[T]o feed a single person the typical Western diet (heavy with animal products) for a year requires 3.25 acres of arable land. To feed one vegan requires about 1/6 of an acre. -Page 109.
These facts force one to go inward and examine how one can in all good conscience eat the hamburger that contributes so strongly to the hunger of others. If we were to use the feed given to animals to feed humans I have to think we would be moving in the direction of a solution.
While reading Healthy Eating Healthy World I was struck by the ease with which J. Morris Hicks was able to join together such a comprehensive amount of information with regards to plant-based eating. From the health benefits, to the scientific evidence behind those benefits, to Doug Lisle’s research on why we are so addicted to the very foods we need to be avoiding (The Pleasure Trap), to the HOWS of living a plant based lifestyle. So many books focus solely on the problems our world is facing, and while this book definitely explains those issues, the solutions are detailed as well.
In August 2010, for the first time ever, the Centers for Medicare and Medicaid Services announced that they will pay for intensive diet and exercise programs developed under the Ornish and Pritikin brands for reducing cardiovascular event risk. -Page 17
When I read that I practically jumped for joy. We are starting to see REAL solutions. Nutrition-based healing vs. drug dependency is going to propel this nation toward health. While medication can be lifesaving during acute illness, nutritional excellence can achieve true healing versus the masking of symptoms long-term medication provides.
Along those same lines, Hicks digs his heels into the inefficiency and corruption that exists within the health insurance and food industries. We have hospitals charging $8 for a single Motrin (personal experience) and nutritional researchers being financed by the food industry itself.
[A]nother found 34% of the primary authors of 800 papers in molecular biology and medicine to be involved in patents, to serve on advisory committees, or to hold personal shares in companies that might benefit from the research. -Page 145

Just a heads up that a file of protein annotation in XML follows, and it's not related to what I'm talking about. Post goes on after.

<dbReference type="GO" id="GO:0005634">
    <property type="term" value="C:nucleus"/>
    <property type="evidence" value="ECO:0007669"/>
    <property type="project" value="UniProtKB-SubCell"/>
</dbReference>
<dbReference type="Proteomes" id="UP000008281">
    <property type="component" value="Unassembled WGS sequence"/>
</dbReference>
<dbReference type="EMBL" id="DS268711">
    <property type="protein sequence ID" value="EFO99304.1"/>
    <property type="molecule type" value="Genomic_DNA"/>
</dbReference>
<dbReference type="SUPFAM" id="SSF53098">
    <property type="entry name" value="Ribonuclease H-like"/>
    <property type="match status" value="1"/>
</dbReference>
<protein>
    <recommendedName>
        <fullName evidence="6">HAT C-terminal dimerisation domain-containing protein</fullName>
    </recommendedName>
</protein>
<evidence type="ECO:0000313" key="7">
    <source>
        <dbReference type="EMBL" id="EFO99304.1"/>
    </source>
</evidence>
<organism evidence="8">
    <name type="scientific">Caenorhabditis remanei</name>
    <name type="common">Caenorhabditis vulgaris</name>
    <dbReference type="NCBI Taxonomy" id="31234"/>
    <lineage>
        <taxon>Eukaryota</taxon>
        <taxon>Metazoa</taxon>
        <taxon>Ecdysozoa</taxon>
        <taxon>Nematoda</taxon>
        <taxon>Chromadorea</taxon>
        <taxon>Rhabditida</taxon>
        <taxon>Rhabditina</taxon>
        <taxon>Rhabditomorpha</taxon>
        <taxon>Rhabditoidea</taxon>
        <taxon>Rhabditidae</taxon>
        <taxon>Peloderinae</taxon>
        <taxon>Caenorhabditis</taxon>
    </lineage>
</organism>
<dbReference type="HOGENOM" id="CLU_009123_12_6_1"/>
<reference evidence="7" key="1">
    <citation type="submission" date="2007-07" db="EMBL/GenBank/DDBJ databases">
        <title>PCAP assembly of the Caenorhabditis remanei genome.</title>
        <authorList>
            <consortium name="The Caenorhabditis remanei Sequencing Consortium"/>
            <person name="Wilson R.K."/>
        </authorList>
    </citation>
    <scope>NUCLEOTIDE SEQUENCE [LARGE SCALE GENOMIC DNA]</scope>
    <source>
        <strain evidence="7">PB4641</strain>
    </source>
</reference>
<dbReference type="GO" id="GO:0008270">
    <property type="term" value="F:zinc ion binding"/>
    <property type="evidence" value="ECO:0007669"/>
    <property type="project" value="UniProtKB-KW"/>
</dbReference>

I don’t know what the solution is, however if people are not aware of the problem, the solution to it will not be found. For that reason I am thrilled that Hicks is bringing these issues to light.
As I mentioned above, Hicks does take the time to explain HOW one can healthfully follow a whole food plant-based diet. 42 pages of the book are dedicated to educating the reader about nutrition and WHAT to eat. My hope is that the reader will be inspired by what they have learned and push further into the subject matter by reading the works of Dr. McDougall, Dr. Esselstyn, and Dr. Joel Fuhrman.
I highly recommend Healthy Eating Healthy World for those who are looking for a concise yet wonderfully in-depth and well-rounded book that truly does bring all of the issues into the same room. These issues are truly interdependent.
I thought I’d share some pictures with you from the Cystic Fibrosis Foundation’sPipeline to a Cure Stand Up Paddle event I went to this past Sunday as an Ambassador for NEXT by Athena. For those of you unfamiliar with Pipeline to a Cure:
The goal of the Pipeline To A Cure is to increase awareness and funding for the Cystic Fibrosis Foundation by rallying the surfing and action sports world. Since 1955 the Cystic Fibrosis Foundation has worked to assure the development of the means to cure and control CF and to improve the quality of life for those born with the disease.